Market Snapshot: U.S. stocks finish higher for 2nd day in a row as earnings season starts strong

by | Oct 18, 2022 | Stock Market

U.S. stocks finished higher for the second day in a row on Tuesday as investors celebrated another batch of robust corporate earnings reports.How stocks performed
The Dow Jones Industrial Average
finished 337.98 points, or 1.1%, higher at 30,523.80 after rising as much as 652 points at its session high.

The S&P 500
closed 42.03 points, or 1.1%, higher at 3,719.98.

The Nasdaq Composite
finished up 96.60 points, or 0.9%, at 10,772.40.

Major U.S. indexes pared post-open gains, but still finished sharply higher on Tuesday. One day earlier, the Dow rose 551 points, or 1.9%, while the S&P 500 jumped 2.7% and the Nasdaq Composite advanced 3.4%. Altogether, the S&P 500 has risen 4% from 3,577.03, its lowest closing level in two years, which it reached on Oct. 12.

What drove markets Wall Street clinched a second day of gains as investors turned their attention to corporate results as the third-quarter earnings season begins in earnest this week. “Corporate earnings are stealing the show and overshadowing recession concerns. Those same recession fears had meant that the bar was low heading into earnings, raising the likelihood of beating estimates,” said Fiona Cincotta, senior financial markets analyst at City Index, in a note. So far, 46 S&P 500 companies have reported third-quarter results. Of these companies, 70% have beaten profit estimates, and 63% have beaten revenue estimates, according to FactSet data. Read: 100% probability of U.S. recession in coming year, according to Bloomberg Economics forecast model Shares of Dow component Goldman Sachs Group Inc.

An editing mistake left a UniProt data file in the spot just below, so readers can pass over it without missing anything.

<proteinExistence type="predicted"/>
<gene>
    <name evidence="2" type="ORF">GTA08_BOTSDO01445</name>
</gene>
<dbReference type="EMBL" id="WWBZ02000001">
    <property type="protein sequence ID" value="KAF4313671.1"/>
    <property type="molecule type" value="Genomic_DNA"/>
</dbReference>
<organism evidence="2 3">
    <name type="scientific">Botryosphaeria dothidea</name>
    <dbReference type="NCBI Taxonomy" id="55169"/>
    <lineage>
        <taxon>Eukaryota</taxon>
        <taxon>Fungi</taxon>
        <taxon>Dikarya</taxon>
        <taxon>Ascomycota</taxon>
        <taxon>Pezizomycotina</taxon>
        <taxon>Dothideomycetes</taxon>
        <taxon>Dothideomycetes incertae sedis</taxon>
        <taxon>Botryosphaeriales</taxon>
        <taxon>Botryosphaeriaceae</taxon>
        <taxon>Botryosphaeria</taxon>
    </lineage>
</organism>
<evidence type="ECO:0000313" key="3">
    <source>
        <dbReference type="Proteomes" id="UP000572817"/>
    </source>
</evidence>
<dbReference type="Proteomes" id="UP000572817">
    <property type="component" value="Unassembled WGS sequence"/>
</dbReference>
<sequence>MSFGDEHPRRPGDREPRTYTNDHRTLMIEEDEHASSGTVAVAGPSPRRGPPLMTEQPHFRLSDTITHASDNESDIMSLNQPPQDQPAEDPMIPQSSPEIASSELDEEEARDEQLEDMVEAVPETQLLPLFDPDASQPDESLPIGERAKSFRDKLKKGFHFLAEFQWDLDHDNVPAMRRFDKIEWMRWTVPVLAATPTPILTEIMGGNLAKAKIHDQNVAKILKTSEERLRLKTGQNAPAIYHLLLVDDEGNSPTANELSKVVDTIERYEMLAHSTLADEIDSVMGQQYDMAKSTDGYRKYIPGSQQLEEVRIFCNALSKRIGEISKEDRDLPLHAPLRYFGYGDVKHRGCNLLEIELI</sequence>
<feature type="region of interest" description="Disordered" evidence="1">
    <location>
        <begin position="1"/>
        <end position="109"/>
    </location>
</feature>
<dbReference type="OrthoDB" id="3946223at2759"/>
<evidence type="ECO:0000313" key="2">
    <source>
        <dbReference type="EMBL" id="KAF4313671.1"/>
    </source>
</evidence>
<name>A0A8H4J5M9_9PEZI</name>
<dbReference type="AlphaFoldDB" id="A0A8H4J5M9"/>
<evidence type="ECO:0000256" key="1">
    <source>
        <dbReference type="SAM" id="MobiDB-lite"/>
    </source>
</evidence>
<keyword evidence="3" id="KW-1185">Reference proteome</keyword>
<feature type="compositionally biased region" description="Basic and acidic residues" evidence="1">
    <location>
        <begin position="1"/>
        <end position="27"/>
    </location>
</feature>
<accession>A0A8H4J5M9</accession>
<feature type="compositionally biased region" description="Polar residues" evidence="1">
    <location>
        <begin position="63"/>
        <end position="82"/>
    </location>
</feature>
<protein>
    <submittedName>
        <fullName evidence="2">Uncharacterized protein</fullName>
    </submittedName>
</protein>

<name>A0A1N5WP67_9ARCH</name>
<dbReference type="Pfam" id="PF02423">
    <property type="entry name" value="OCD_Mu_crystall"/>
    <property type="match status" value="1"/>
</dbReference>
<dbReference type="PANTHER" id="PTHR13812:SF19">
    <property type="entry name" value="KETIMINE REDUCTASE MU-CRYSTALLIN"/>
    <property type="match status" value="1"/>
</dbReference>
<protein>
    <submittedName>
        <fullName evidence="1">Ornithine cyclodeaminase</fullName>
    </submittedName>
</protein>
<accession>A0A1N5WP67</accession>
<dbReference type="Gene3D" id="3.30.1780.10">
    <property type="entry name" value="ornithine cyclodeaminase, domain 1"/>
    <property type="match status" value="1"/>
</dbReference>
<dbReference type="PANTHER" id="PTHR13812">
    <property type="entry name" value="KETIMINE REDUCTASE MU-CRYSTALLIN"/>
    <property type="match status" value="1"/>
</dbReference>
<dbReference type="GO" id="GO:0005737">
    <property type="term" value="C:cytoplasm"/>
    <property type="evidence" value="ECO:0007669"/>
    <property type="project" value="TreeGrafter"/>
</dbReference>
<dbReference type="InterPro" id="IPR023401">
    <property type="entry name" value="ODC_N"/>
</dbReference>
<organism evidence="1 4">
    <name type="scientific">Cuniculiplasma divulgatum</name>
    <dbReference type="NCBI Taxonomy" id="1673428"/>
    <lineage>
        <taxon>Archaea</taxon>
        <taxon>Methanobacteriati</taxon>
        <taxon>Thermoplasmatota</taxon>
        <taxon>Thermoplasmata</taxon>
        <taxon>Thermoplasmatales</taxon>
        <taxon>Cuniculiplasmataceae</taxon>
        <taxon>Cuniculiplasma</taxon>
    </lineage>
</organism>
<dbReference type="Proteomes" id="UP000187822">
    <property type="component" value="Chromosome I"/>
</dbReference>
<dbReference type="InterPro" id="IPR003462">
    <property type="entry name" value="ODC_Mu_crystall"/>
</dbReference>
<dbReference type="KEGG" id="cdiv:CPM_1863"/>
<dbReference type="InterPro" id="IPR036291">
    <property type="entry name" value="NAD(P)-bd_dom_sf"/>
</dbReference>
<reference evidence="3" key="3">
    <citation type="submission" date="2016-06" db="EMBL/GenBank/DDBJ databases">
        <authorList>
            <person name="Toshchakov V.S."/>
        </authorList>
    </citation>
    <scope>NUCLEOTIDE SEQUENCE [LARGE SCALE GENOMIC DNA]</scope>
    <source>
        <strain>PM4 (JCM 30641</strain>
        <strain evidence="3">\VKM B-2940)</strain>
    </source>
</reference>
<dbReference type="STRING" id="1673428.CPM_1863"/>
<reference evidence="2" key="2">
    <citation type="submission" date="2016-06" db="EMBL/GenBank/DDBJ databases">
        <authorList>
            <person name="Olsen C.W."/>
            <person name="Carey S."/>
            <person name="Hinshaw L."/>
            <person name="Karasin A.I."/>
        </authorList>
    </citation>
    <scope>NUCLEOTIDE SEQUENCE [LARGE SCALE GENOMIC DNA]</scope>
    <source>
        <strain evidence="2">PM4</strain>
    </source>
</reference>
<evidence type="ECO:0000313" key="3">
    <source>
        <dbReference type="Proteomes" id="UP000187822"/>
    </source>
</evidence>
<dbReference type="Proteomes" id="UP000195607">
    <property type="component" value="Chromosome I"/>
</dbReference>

rose after the financial services giant delivering well-received earnings reports Tuesday. But stocks pared their gains heading into the afternoon as Treasury yields wavered and geopolitical risk reemerged, with Secretary of State Antony Blinken accusing China of accelerating plans to seize Taiwan. “I think stocks are a little oversold, but when you see the 10-year bond sell off and yields start to pop above 4% stocks …

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